Victor Hermann Stempf

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Victor Hermann Stempf (April 28, 1893 - April 18, 1946) was an American accountant and administrator, known as the 7th inductee into the Accounting Hall of Fame in 1952.[1][2]

Life and work[edit]

Born in Minneapolis, Minnesota, Stempf obtained his BA in economics in 1915 at from St. Louis University, and obtained his license as Certified Public Accountant in 1917.[2]

After graduation in 1915 Stempf started working as accountant for Touche Ross & Co. (now part of Deloitte Touche Tohmatsu), becoming a partner in the firm in 1922. Stempf was the only person to served as President of three of the largest accounting organizations of the United States:[3] He was President of New York State Society of CPAs NYCPA in 1939-40, President of the NA(C)A in 1940-41, and President of the American Institute of Certified Public Accountants AI(CP)A in 1943-44.[2]

During his career as accountant, Stempf was Visiting Professor at several universities, including the St. Louis University. At the University City, Missouri he was treasurer, and in Mamaroneck, New York he was the city's Police Commissioner from 1936 to 1945. He made significant contributions to the 1934 Accountants' Handbook, and the 1944 Costs Accountants' Handbook (1944), and published a series of articles on various accountancy topics.[2]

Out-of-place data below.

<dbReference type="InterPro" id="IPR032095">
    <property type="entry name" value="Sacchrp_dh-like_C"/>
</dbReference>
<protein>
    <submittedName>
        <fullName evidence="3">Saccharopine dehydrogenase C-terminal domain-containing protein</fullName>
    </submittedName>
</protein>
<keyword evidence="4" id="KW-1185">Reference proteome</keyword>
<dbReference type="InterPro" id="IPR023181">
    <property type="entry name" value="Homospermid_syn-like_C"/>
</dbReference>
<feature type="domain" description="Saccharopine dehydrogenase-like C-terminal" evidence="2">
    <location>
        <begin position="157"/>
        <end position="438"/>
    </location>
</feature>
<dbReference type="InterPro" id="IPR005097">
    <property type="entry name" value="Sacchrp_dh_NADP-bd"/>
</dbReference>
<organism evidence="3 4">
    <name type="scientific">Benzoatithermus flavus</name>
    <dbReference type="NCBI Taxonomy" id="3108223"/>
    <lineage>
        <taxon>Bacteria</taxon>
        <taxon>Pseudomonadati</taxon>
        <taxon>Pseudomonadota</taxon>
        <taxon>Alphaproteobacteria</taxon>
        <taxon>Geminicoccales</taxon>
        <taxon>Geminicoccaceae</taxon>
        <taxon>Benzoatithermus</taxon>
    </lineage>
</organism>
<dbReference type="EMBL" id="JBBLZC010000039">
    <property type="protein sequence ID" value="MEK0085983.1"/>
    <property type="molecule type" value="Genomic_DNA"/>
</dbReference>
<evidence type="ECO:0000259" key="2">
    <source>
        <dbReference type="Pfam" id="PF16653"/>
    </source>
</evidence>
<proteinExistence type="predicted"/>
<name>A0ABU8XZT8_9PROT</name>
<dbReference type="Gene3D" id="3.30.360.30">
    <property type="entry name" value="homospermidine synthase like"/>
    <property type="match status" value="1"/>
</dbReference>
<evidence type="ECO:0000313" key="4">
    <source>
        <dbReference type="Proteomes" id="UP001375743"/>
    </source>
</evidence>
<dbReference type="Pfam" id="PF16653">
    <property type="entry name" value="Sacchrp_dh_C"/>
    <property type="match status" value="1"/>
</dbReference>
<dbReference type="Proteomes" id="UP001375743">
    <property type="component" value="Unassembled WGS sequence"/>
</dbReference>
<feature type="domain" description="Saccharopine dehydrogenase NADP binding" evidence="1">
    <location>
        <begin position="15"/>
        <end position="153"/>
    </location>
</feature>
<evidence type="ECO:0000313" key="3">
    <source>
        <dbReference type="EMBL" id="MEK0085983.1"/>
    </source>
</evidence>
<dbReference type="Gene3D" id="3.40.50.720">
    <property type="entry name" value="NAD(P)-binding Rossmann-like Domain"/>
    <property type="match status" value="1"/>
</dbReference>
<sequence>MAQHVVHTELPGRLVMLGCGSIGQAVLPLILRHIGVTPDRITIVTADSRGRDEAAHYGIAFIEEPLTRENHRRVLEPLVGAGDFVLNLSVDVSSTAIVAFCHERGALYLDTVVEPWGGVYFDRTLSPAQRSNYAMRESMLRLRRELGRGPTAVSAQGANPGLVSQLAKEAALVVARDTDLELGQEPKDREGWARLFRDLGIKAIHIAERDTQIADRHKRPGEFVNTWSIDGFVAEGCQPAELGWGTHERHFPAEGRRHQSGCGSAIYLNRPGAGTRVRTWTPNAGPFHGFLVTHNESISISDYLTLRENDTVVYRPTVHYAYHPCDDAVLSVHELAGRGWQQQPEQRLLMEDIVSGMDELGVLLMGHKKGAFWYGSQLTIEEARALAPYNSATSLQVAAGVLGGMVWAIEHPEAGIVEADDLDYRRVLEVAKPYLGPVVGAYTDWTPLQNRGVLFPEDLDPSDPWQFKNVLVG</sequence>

Selected publications[edit]

  • Stempf, Victor H. Preparation of Balance Sheets for Audit. Touche, Niven, 1934.
  • Stempf, Victor H. McDowell, Maxwell E., Significant departures in the 1936 Revenue act. (1937).

Articles, a selection:

  • Stempf, Victor H. "A critique of the tentative statement of accounting principles." The Accounting Review 13.1 (1938): 55-62.
  • Stempf, Victor H. "Accounting Standards." The Journal of Accountancy (1942): 61-74.
  • Stempf, V. H. "Pension plans." NACA Bulletin 24.9 (1943): 521-532.
  • Stempf, Victor H. "War contracts, costs, and profits." Journal of Accountancy 75.6 (1943): 496-509.

References[edit]

  1. ^ Burns, Thomas Junior, and Edward N. Coffman. The Accounting Hall of Fame: profiles of thirty-six members. College of Administrative Science, Ohio State University, 1976.
  2. ^ a b c d List of Accounting Hall of Fame members, accessed 06.02.2015.
  3. ^ Carolyn Lee Knight, Gary John Previts, Thomas Arthur Ratcliffe (1976). A reference chronology of events significant to the development of accountancy in the United States. p. 60

External links[edit]